Golfers of all abilities struggle with how to hit driver. But it doesn't have to be that way. From what I've seen, there are three main issues people have off the tee: they get nervous, they hit a big slice or they just hit it all over the place. In this article, I break down each of these problems to give you the tools to handle your nerves, your slice, or your inconsistency. Follow my tips and you'll be hitting driver with some confidence in no time.
The thing about bunker shots is, most golfers don’t have a clear concept for what they’re trying to do. They’ve heard the old advice: “play the ball forward” or “make a full backswing” or “keep turning through.” But those are just pieces of the technique. Golfers often don’t know what the club needs to do through the sand—an overall feel for the shot. Here’s a great tip from Golf Digest Best Young Teacher Mario Guerra : Splash the sand onto the bank of the green.
We’ve all been cornered by a fellow golfer who decides to launch into a shot-by-shot postmortem of his last round, as if you’re dying to know just what goes into a 93. “I hit the fairway on 1, missed the green right, bad lie over there, caught it a touch thin, should’ve grabbed my lob. On No. 2 . . .” These monologues can be painful to endure—and impossible to escape.
Muck Rack makes it simple to find people, tweets, or articles that mention any name, keyword, company, hashtag etc. We've compiled this guide to help you make the most of your search.
Selecting a term
Start searching tweets, articles from media outlets, articles mentioned in tweets, journalists'
names, titles and bios with some suggested searches:
Companies or Topics (e.g. iPhone, Microsoft)
Phrases (e.g. "cloud computing") — use quotes to keep the terms together
Twitter handles (e.g. @username) — returns those who have mentioned or replied to
Names (e.g. "David Pogue")
Hashtags (e.g. #sxsw, #london2012)
Bio details (e.g. vegan, Olympics, father)
Muck Rack's Advanced Search allows for many boolean operators.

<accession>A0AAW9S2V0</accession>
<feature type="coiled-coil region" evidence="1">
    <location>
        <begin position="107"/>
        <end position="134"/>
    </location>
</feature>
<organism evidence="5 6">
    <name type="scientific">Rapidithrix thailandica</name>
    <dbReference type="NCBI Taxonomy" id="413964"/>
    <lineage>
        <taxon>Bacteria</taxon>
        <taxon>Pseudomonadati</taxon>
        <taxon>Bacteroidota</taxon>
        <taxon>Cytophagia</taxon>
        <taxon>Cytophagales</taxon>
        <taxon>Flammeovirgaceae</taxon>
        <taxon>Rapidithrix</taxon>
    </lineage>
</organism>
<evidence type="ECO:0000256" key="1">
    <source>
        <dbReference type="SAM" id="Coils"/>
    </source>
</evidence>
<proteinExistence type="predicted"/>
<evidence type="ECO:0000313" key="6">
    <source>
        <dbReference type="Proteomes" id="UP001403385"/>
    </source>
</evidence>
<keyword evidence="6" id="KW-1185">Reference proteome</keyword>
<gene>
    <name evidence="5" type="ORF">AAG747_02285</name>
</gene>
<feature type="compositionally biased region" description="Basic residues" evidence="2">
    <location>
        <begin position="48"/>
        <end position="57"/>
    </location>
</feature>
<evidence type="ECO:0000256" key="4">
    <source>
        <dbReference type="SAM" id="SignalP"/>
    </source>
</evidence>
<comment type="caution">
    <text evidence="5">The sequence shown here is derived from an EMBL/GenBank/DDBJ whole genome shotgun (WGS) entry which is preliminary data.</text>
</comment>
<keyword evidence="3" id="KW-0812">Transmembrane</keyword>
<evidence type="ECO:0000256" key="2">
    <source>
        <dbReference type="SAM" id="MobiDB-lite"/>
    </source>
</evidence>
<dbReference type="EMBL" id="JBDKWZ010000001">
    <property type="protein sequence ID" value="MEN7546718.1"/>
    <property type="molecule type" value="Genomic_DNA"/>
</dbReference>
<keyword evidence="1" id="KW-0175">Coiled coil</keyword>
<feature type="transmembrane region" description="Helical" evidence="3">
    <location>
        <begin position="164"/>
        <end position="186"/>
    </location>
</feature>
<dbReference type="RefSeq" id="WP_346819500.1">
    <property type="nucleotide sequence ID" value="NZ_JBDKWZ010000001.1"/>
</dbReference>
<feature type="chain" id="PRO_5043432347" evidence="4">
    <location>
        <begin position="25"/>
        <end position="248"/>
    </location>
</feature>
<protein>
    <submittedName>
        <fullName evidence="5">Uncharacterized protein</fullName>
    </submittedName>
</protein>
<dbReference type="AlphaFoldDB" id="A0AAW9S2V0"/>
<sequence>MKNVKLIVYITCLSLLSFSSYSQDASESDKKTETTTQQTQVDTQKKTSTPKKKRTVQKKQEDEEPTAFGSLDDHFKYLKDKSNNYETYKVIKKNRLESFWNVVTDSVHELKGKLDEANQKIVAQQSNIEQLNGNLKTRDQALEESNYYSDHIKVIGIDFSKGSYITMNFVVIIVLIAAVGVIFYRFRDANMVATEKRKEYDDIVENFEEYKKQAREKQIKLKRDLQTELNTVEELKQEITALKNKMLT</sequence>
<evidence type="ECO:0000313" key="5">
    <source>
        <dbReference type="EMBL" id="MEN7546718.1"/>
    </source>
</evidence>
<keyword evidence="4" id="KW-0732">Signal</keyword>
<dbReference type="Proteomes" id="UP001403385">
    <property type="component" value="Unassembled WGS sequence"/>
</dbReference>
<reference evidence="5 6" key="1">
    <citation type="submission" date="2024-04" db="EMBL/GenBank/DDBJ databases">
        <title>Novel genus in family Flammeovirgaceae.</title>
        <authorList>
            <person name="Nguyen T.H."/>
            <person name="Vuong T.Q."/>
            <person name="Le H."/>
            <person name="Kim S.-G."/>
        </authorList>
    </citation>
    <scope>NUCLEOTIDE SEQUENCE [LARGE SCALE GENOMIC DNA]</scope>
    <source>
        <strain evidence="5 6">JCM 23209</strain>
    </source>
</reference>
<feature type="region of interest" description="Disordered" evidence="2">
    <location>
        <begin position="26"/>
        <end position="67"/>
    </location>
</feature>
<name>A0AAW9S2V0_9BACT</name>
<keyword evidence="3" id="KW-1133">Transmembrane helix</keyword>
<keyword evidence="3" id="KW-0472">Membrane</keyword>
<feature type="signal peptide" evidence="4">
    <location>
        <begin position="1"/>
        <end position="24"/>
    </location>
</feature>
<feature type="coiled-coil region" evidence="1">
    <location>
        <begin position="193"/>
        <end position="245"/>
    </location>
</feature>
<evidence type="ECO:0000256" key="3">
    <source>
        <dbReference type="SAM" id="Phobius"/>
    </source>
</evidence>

Find results that mention multiple specified terms, use AND or
+. For example, ensure each result contains both Elon Musk and Mark Zuckerberg by
searching Musk AND Zuckerberg or Musk + Zuckerberg.
Use the operators OR or , to broaden your search when you'd like either of
multiple terms to appear in results. (This is the default behavior of our search when no operators
are used). For example, results will contain either cake or cookie by searching cake OR cookie or cake,cookie
Use NOT or - to subtract results from your search. For
example, searching Disney will yield results about the Walt Disney Company as well as Walt Disney
World Resort. To exclude mentions of Disney World, search for Disney -World or Disney
When using one of these operators with a phrase, enclose it in quotation marks. For example, you can
find results about smartphones excluding Apple's iPhone 4S by searching smartphone -"iPhone
Exact case matching or punctuation
If you're searching for a brand name or keyword that relies on specific punctuation marks or capitalization, you can
find results that match your exact query by adding matchcase: before the keyword you're searching for, like matchcase:E*TRADE .
Use parentheses to separate multiple
boolean phrases. For example, to find journalists talking about having fun in Disney World or
Disneyland, search for ("disney world" OR disneyland) AND fun.
An asterisk can be used to search for any variation of a root word truncated by the asterisk. For example, searching for admin* will return results for administrator, administration, administer, administered, etc.
A near operator is an AND operator where you can control the distance between the words. You can vary the distance the near operation uses by adding a forward slash and number (between 0-99) such as strawberries NEAR/10 "whipped cream", which means the strawberries must exist within 10 words of "whipped cream".